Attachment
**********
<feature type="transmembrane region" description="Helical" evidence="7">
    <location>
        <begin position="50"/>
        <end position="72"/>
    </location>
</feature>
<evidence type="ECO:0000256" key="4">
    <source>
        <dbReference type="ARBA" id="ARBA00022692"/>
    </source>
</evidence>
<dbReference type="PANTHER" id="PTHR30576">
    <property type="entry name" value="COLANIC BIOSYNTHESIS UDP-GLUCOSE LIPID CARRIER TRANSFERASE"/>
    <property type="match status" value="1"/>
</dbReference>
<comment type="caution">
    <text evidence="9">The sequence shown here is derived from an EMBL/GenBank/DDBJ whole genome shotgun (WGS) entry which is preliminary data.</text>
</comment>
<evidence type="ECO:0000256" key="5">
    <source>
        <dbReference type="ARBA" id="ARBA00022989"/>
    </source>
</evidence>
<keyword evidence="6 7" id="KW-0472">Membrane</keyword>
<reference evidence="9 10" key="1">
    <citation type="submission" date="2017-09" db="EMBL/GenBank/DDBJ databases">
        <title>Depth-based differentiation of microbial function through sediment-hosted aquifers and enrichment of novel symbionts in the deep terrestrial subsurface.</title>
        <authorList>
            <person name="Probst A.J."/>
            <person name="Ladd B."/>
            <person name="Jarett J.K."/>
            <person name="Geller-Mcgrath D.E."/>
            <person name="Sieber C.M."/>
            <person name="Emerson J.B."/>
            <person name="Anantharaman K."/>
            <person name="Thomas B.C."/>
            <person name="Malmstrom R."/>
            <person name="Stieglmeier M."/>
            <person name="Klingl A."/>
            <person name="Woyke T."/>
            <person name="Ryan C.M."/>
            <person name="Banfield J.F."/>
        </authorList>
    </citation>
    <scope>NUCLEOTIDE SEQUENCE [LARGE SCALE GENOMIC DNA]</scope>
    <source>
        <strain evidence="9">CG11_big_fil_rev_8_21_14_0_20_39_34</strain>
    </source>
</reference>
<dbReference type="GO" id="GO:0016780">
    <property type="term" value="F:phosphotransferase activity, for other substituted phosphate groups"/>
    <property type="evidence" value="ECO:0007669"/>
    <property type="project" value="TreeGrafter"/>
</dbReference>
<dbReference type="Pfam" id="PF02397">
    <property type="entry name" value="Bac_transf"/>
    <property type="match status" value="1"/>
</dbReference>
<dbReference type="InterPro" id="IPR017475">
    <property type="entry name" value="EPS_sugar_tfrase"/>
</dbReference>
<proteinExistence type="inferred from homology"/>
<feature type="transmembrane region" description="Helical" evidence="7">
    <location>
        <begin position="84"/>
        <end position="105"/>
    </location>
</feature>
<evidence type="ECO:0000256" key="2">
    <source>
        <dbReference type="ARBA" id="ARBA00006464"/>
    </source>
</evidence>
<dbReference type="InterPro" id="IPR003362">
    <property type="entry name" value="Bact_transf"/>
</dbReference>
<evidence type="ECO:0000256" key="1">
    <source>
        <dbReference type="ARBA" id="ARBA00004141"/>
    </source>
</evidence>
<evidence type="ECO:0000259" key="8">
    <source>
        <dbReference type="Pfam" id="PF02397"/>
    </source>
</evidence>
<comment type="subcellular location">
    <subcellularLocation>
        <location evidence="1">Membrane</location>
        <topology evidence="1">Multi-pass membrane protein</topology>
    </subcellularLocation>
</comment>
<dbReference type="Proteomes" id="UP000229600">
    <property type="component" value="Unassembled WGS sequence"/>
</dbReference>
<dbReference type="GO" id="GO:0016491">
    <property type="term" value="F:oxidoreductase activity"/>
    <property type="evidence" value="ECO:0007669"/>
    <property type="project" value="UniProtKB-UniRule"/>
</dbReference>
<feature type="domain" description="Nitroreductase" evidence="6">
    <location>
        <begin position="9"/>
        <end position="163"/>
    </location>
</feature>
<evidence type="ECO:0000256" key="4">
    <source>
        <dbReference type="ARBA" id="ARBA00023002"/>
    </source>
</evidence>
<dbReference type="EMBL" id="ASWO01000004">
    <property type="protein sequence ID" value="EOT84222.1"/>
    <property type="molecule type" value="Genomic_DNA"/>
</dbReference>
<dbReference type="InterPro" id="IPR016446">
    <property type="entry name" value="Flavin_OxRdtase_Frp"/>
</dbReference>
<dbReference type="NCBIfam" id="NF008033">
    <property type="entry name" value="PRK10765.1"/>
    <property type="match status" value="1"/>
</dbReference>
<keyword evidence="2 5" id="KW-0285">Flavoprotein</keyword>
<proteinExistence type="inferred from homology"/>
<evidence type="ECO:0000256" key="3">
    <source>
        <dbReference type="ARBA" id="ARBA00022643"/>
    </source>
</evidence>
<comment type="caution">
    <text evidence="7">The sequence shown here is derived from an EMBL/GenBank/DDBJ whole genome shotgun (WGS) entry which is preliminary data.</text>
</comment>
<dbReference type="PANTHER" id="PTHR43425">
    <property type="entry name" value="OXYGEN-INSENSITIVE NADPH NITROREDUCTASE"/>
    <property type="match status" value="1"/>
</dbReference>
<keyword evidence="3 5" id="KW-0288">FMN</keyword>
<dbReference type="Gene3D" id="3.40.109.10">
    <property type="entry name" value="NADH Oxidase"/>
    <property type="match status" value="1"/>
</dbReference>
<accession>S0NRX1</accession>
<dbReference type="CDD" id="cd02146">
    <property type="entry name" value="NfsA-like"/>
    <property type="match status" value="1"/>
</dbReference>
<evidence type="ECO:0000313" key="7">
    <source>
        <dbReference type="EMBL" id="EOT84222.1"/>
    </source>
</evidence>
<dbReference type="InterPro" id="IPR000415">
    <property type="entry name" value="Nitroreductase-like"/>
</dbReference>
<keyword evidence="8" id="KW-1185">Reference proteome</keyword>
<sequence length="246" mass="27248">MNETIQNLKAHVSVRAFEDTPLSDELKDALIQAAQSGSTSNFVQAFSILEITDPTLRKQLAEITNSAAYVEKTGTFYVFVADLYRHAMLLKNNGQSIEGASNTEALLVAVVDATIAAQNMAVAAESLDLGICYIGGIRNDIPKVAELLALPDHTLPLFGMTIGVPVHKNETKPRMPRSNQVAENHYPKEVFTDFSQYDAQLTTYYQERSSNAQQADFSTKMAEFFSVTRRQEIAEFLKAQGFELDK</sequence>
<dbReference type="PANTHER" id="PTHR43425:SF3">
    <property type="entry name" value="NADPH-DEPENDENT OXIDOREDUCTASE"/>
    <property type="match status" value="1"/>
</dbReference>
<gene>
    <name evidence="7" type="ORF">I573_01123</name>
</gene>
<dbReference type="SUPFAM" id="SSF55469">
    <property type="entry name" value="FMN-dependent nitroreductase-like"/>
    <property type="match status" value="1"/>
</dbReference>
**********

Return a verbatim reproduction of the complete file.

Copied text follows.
<feature type="transmembrane region" description="Helical" evidence="7">
    <location>
        <begin position="50"/>
        <end position="72"/>
    </location>
</feature>
<evidence type="ECO:0000256" key="4">
    <source>
        <dbReference type="ARBA" id="ARBA00022692"/>
    </source>
</evidence>
<dbReference type="PANTHER" id="PTHR30576">
    <property type="entry name" value="COLANIC BIOSYNTHESIS UDP-GLUCOSE LIPID CARRIER TRANSFERASE"/>
    <property type="match status" value="1"/>
</dbReference>
<comment type="caution">
    <text evidence="9">The sequence shown here is derived from an EMBL/GenBank/DDBJ whole genome shotgun (WGS) entry which is preliminary data.</text>
</comment>
<evidence type="ECO:0000256" key="5">
    <source>
        <dbReference type="ARBA" id="ARBA00022989"/>
    </source>
</evidence>
<keyword evidence="6 7" id="KW-0472">Membrane</keyword>
<reference evidence="9 10" key="1">
    <citation type="submission" date="2017-09" db="EMBL/GenBank/DDBJ databases">
        <title>Depth-based differentiation of microbial function through sediment-hosted aquifers and enrichment of novel symbionts in the deep terrestrial subsurface.</title>
        <authorList>
            <person name="Probst A.J."/>
            <person name="Ladd B."/>
            <person name="Jarett J.K."/>
            <person name="Geller-Mcgrath D.E."/>
            <person name="Sieber C.M."/>
            <person name="Emerson J.B."/>
            <person name="Anantharaman K."/>
            <person name="Thomas B.C."/>
            <person name="Malmstrom R."/>
            <person name="Stieglmeier M."/>
            <person name="Klingl A."/>
            <person name="Woyke T."/>
            <person name="Ryan C.M."/>
            <person name="Banfield J.F."/>
        </authorList>
    </citation>
    <scope>NUCLEOTIDE SEQUENCE [LARGE SCALE GENOMIC DNA]</scope>
    <source>
        <strain evidence="9">CG11_big_fil_rev_8_21_14_0_20_39_34</strain>
    </source>
</reference>
<dbReference type="GO" id="GO:0016780">
    <property type="term" value="F:phosphotransferase activity, for other substituted phosphate groups"/>
    <property type="evidence" value="ECO:0007669"/>
    <property type="project" value="TreeGrafter"/>
</dbReference>
<dbReference type="Pfam" id="PF02397">
    <property type="entry name" value="Bac_transf"/>
    <property type="match status" value="1"/>
</dbReference>
<dbReference type="InterPro" id="IPR017475">
    <property type="entry name" value="EPS_sugar_tfrase"/>
</dbReference>
<proteinExistence type="inferred from homology"/>
<feature type="transmembrane region" description="Helical" evidence="7">
    <location>
        <begin position="84"/>
        <end position="105"/>
    </location>
</feature>
<evidence type="ECO:0000256" key="2">
    <source>
        <dbReference type="ARBA" id="ARBA00006464"/>
    </source>
</evidence>
<dbReference type="InterPro" id="IPR003362">
    <property type="entry name" value="Bact_transf"/>
</dbReference>
<evidence type="ECO:0000256" key="1">
    <source>
        <dbReference type="ARBA" id="ARBA00004141"/>
    </source>
</evidence>
<evidence type="ECO:0000259" key="8">
    <source>
        <dbReference type="Pfam" id="PF02397"/>
    </source>
</evidence>
<comment type="subcellular location">
    <subcellularLocation>
        <location evidence="1">Membrane</location>
        <topology evidence="1">Multi-pass membrane protein</topology>
    </subcellularLocation>
</comment>
<dbReference type="Proteomes" id="UP000229600">
    <property type="component" value="Unassembled WGS sequence"/>
</dbReference>
<dbReference type="GO" id="GO:0016491">
    <property type="term" value="F:oxidoreductase activity"/>
    <property type="evidence" value="ECO:0007669"/>
    <property type="project" value="UniProtKB-UniRule"/>
</dbReference>
<feature type="domain" description="Nitroreductase" evidence="6">
    <location>
        <begin position="9"/>
        <end position="163"/>
    </location>
</feature>
<evidence type="ECO:0000256" key="4">
    <source>
        <dbReference type="ARBA" id="ARBA00023002"/>
    </source>
</evidence>
<dbReference type="EMBL" id="ASWO01000004">
    <property type="protein sequence ID" value="EOT84222.1"/>
    <property type="molecule type" value="Genomic_DNA"/>
</dbReference>
<dbReference type="InterPro" id="IPR016446">
    <property type="entry name" value="Flavin_OxRdtase_Frp"/>
</dbReference>
<dbReference type="NCBIfam" id="NF008033">
    <property type="entry name" value="PRK10765.1"/>
    <property type="match status" value="1"/>
</dbReference>
<keyword evidence="2 5" id="KW-0285">Flavoprotein</keyword>
<proteinExistence type="inferred from homology"/>
<evidence type="ECO:0000256" key="3">
    <source>
        <dbReference type="ARBA" id="ARBA00022643"/>
    </source>
</evidence>
<comment type="caution">
    <text evidence="7">The sequence shown here is derived from an EMBL/GenBank/DDBJ whole genome shotgun (WGS) entry which is preliminary data.</text>
</comment>
<dbReference type="PANTHER" id="PTHR43425">
    <property type="entry name" value="OXYGEN-INSENSITIVE NADPH NITROREDUCTASE"/>
    <property type="match status" value="1"/>
</dbReference>
<keyword evidence="3 5" id="KW-0288">FMN</keyword>
<dbReference type="Gene3D" id="3.40.109.10">
    <property type="entry name" value="NADH Oxidase"/>
    <property type="match status" value="1"/>
</dbReference>
<accession>S0NRX1</accession>
<dbReference type="CDD" id="cd02146">
    <property type="entry name" value="NfsA-like"/>
    <property type="match status" value="1"/>
</dbReference>
<evidence type="ECO:0000313" key="7">
    <source>
        <dbReference type="EMBL" id="EOT84222.1"/>
    </source>
</evidence>
<dbReference type="InterPro" id="IPR000415">
    <property type="entry name" value="Nitroreductase-like"/>
</dbReference>
<keyword evidence="8" id="KW-1185">Reference proteome</keyword>
<sequence length="246" mass="27248">MNETIQNLKAHVSVRAFEDTPLSDELKDALIQAAQSGSTSNFVQAFSILEITDPTLRKQLAEITNSAAYVEKTGTFYVFVADLYRHAMLLKNNGQSIEGASNTEALLVAVVDATIAAQNMAVAAESLDLGICYIGGIRNDIPKVAELLALPDHTLPLFGMTIGVPVHKNETKPRMPRSNQVAENHYPKEVFTDFSQYDAQLTTYYQERSSNAQQADFSTKMAEFFSVTRRQEIAEFLKAQGFELDK</sequence>
<dbReference type="PANTHER" id="PTHR43425:SF3">
    <property type="entry name" value="NADPH-DEPENDENT OXIDOREDUCTASE"/>
    <property type="match status" value="1"/>
</dbReference>
<gene>
    <name evidence="7" type="ORF">I573_01123</name>
</gene>
<dbReference type="SUPFAM" id="SSF55469">
    <property type="entry name" value="FMN-dependent nitroreductase-like"/>
    <property type="match status" value="1"/>
</dbReference>